The House at Riverton
Grace Bradley went to work at Riverton House as a servant when she was just a girl, before the First World War. For years her life was inextricably tied up with the Hartford family, most particularly the two daughters, Hannah and Emmeline.
In the summer of 1924, at a glittering society party held at the house, a young poet shot himself. The only witnesses were Hannah and Emmeline and only they -- and Grace -- know the truth.
In 1999, when Grace is ninety-eight years old and living out her last days in a nursing home, she is visited by a young director who is making a film about the events of that summer. She takes Grace back to Riverton House and reawakens her memories. Told in flashback, this is the story of Grace's youth during the last days of Edwardian aristocratic privilege shattered by war, of the vibrant twenties and the changes she witnessed as an entire way of life vanished forever.
The novel is full of secrets -- some revealed, others hidden forever, reminiscent of the romantic suspense of Daphne du Maurier. It is also a meditation on memory, the devastation of war and a beautifully rendered window into a fascinating time in history.
Originally published to critical acclaim in Australia, already sold in ten countries and a #1 bestseller in England, The House at Riverton is a vivid, page-turning novel of suspense and passion, with characters -- and an ending -- the reader won't soon forget.
Reading Group Guide
2. How important to the novel's outcome is Grace's longing for a sister? When Grace finds out about her true parentage, why does she choose not to tell Hannah? Is it the right decision? Would things have ended differently had she done otherwise?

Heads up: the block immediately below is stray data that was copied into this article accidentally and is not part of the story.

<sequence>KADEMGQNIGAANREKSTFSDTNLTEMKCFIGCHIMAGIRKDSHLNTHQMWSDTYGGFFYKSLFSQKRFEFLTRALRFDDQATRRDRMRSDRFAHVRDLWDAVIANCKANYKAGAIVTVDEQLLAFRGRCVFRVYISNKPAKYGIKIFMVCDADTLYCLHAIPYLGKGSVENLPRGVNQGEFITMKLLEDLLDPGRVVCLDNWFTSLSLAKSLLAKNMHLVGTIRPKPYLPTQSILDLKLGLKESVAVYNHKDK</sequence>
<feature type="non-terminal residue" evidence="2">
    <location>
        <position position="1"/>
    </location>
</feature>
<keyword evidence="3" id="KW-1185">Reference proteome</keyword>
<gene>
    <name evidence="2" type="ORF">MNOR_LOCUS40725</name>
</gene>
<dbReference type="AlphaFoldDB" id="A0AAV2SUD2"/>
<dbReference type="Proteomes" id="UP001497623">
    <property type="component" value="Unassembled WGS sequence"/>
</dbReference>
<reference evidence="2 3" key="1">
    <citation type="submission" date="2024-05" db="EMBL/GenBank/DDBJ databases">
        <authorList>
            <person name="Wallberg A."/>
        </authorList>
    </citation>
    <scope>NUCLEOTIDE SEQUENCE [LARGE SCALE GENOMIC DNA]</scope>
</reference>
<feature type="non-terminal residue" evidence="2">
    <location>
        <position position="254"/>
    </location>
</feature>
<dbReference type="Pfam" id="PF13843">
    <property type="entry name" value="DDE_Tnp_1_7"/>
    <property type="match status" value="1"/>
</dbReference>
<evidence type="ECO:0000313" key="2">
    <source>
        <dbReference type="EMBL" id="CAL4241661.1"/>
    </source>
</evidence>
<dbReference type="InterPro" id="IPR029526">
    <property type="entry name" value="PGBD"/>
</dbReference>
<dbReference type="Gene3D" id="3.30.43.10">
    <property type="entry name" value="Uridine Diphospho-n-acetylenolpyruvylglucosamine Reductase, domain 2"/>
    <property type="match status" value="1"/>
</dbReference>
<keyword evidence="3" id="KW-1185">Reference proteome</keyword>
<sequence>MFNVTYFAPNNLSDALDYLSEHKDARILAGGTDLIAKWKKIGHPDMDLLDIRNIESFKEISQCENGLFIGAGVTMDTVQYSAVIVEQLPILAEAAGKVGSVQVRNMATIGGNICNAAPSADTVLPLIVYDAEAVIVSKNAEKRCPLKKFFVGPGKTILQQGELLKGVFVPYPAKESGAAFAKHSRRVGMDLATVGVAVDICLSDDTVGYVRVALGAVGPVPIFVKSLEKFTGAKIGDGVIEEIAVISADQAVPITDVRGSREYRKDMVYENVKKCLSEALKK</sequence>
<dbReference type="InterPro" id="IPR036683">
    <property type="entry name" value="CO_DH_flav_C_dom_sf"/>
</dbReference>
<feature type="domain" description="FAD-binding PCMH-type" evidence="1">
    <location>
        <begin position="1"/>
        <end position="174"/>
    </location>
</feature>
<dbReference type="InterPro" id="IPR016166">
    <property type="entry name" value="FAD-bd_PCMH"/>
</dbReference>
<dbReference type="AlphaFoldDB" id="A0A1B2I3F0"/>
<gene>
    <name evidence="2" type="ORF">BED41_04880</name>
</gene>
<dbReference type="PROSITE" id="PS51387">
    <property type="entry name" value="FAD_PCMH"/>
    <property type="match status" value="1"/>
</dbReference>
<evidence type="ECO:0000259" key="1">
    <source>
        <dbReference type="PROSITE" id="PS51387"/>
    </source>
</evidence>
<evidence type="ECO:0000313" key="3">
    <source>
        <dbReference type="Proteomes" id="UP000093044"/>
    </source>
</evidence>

3. Kate Morton has said that the novel's setting is as important to her as its characters, that Riverton Manor is as much a character of the book as its inhabitants. Do you agree? Does Riverton mirror the fates of the Hartford family and the aristocracy in general? If so, in what ways?
4. The First World War was a catalyst for enormous social and cultural change. Not a character in The House at Riverton is left untouched by this. Whose life is most altered? Why?
5. Is there a heroine in The House at Riverton? If so, who is it and why?
6. Grace and Robbie are both illegitimate children of upper-class parents; however, their lives and opportunities are vastly different. Why?
7. Duty is very important to the youthful Grace. Did Grace's sense of duty contribute to the novel's conclusion? If so, how? Would things have turned out better for the characters if Grace had made different decisions?
8. One of the main themes of The House at Riverton is the haunting of the present by the past. In what ways does the novel s see more
Articles About This Book
Posted on Off the Shelf
Posted by Emma Volk
The glamorous gowns and sparkling jewels might be the upstairs, but as anyone who’s seen Downton Abbey can attest, the downstairs help has double the share of intrigue and scandal—they know all the secrets of the house, and have a few of their own...